Review: Springs Eternal, Orange Tree
Published in the Telegraph, 17.09.2013
Forty-two years ago, Sam Walters founded the Orange Tree Theatre with an eye to the future, introducing London to radical playwrights like James Saunders and Vaclav Havel. Britain’s longest-serving artistic director has a reputation for theatrical archaeology: Walters, who leaves the theatre next year, is happiest when dusting off some brittle, buried curio or other.
Neglected American playwright Susan Glaspell – 1931’s Pulitzer Prize winner – has been a major beneficiary of his archival trawling. The Orange Tree has already staged four of her plays, more than any other theatre in the world, and now Walters’ final season kicks off with a world premiere of her last play, unpublished and unperformed in 70 years.
Written in 1943, two years after the attack on Pearl Harbor, Springs Eternal is a living room drama that serves as an opinion poll on America’s involvement in the war. Its centre is Owen Higginbothem, a disillusioned academic who has retreated into the past, abandoning the writing of future-facing political tracts to study archaic languages. He blames himself and his generation for the war, as men – among them his housemaid’s son – march off to fight for the ideals he once espoused.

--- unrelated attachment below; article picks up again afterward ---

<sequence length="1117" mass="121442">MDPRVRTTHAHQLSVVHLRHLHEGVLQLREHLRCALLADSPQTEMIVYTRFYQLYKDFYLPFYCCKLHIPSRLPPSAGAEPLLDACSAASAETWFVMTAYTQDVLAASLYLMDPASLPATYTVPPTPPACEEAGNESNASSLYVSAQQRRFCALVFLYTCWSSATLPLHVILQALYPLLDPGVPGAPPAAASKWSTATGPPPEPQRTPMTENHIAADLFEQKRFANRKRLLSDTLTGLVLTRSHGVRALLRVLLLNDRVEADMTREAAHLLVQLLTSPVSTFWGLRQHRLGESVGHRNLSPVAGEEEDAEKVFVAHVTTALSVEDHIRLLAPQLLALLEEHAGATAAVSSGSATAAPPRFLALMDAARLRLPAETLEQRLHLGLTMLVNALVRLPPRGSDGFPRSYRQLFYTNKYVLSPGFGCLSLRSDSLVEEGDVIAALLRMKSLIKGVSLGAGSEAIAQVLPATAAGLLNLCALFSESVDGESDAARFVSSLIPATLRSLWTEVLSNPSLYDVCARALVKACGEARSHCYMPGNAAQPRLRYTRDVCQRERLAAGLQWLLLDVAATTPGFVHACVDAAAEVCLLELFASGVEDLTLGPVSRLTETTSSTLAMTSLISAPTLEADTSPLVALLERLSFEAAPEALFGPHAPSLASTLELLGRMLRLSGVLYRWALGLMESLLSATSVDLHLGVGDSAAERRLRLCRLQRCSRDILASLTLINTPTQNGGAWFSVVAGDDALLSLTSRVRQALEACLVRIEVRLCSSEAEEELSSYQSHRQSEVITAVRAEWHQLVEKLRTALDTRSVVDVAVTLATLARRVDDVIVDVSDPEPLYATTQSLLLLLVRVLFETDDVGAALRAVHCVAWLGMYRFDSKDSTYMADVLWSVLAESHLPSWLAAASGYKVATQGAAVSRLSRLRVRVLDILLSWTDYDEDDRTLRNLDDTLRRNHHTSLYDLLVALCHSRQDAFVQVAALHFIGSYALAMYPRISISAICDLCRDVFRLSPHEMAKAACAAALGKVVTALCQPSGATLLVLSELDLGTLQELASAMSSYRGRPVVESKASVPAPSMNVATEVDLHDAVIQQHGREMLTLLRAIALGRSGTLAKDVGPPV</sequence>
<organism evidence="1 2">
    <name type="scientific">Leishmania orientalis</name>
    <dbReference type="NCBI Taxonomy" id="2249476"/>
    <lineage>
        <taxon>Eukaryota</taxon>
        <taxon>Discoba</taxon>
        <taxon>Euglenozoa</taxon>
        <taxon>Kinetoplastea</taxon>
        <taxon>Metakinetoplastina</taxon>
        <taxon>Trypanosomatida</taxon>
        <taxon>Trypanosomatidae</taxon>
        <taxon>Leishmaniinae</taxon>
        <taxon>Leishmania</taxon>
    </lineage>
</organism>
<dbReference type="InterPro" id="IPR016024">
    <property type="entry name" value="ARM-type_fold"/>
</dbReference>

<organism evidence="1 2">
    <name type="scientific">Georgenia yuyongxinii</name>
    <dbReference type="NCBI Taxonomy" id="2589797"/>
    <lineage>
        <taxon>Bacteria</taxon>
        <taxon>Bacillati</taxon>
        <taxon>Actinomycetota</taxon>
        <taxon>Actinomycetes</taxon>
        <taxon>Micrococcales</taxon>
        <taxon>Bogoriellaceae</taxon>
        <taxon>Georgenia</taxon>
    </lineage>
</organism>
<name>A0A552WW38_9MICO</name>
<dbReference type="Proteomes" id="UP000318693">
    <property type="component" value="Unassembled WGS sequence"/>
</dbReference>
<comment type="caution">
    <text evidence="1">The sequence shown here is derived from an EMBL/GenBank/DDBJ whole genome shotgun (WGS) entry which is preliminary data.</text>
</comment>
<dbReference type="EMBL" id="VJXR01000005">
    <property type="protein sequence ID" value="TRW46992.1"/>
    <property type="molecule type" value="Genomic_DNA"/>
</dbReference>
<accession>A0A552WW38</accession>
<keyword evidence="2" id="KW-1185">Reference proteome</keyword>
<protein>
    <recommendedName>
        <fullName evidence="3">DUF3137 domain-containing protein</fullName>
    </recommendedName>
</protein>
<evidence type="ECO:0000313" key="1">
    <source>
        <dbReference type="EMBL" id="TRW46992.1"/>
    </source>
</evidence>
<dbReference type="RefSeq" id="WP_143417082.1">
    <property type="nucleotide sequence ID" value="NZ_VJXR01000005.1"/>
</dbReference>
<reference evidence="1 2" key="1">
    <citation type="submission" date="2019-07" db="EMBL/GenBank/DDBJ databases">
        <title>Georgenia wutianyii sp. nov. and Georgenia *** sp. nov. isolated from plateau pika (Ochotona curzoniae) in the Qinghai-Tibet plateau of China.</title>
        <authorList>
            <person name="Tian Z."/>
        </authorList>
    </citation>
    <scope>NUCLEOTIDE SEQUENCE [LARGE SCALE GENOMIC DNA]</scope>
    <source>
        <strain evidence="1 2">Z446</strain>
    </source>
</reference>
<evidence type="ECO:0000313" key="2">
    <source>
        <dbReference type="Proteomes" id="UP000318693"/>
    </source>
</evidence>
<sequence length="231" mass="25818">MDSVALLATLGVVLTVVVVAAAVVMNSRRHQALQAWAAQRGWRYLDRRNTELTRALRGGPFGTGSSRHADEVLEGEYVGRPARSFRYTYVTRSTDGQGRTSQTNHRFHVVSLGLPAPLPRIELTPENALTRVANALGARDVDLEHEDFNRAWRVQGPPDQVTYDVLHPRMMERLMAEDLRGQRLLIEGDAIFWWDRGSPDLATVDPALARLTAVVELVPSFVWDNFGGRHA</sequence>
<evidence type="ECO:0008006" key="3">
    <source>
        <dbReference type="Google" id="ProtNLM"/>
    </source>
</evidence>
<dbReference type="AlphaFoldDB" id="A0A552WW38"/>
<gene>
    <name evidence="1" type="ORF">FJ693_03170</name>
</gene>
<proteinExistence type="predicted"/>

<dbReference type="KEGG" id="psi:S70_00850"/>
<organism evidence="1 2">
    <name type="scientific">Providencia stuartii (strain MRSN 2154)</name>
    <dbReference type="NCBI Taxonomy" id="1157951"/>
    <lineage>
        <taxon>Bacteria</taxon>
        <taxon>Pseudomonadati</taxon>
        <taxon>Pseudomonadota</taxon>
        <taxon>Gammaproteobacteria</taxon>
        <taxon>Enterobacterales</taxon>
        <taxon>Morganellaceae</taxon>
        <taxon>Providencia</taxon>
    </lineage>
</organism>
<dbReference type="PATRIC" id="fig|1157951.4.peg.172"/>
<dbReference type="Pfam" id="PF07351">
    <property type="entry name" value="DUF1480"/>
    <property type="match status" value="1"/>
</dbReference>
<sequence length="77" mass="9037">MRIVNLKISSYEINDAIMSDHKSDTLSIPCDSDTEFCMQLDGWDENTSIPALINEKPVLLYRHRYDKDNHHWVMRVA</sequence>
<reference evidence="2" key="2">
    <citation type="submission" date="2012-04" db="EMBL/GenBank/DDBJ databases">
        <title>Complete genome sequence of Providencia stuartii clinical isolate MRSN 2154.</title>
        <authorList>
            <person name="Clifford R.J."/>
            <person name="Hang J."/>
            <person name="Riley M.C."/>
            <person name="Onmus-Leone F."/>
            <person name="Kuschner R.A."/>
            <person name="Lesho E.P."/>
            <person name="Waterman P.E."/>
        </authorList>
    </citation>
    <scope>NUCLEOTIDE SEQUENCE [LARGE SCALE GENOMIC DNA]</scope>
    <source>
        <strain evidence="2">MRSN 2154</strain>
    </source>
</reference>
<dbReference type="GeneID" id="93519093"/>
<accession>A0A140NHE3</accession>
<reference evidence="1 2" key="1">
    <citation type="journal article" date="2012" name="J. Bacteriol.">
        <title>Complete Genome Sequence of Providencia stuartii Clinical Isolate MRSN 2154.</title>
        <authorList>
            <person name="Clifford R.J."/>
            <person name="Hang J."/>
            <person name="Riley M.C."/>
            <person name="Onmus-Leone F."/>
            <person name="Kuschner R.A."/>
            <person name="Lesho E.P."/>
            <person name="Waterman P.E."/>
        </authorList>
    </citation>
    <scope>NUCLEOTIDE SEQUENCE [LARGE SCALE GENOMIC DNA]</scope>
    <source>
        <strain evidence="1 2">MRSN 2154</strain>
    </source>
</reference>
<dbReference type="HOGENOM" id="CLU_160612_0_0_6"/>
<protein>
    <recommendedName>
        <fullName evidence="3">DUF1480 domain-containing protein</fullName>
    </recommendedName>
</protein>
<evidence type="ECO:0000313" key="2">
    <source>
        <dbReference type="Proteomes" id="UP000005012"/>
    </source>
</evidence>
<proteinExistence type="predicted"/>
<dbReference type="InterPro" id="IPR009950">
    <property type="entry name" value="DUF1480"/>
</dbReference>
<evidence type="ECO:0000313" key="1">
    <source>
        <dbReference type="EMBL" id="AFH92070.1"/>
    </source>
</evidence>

Yet, at the same time, he bemoans his own son’s conscientious objection and is enthralled by the war stories of a local doctor, newly returned from the North African campaign and disdainful of civilian life.
Owen is a fascinatingly conflicted character, his gruff intelligence effortlessly expressed by Stuart Fox, but he’s trapped in a woefully misshapen, unfocused play. Glaspell’s argument, as the title implies, is about the loss and location of hope, but it’s clouded by a tangle of tangents. The whole play is wrenched out its orbit by a subplot so convoluted it borders on incomprehensibility: Owen’s son’s girlfriend seems to be planning an elopement with his first wife’s second husband. It leaves Springs Eternal running at a gruelling three hours and even Glaspell’s more robust ideas feel rambling and rudderless as a result.
Walters gives it a typical Orange Tree staging, neither hindered nor helped by being in-the-round, and his cast perform with both brio and meandering accents. Julia Hills holds the whole together as Owen’s pragmatic second wife, while Auriol Smith has moments of piercing tenderness as the maid whose motherly concern bursts through as she carries out her tea duties. Even so, this is a collector’s item of a play; interesting in parts but arduous altogether.
Photograph: Alistair Muir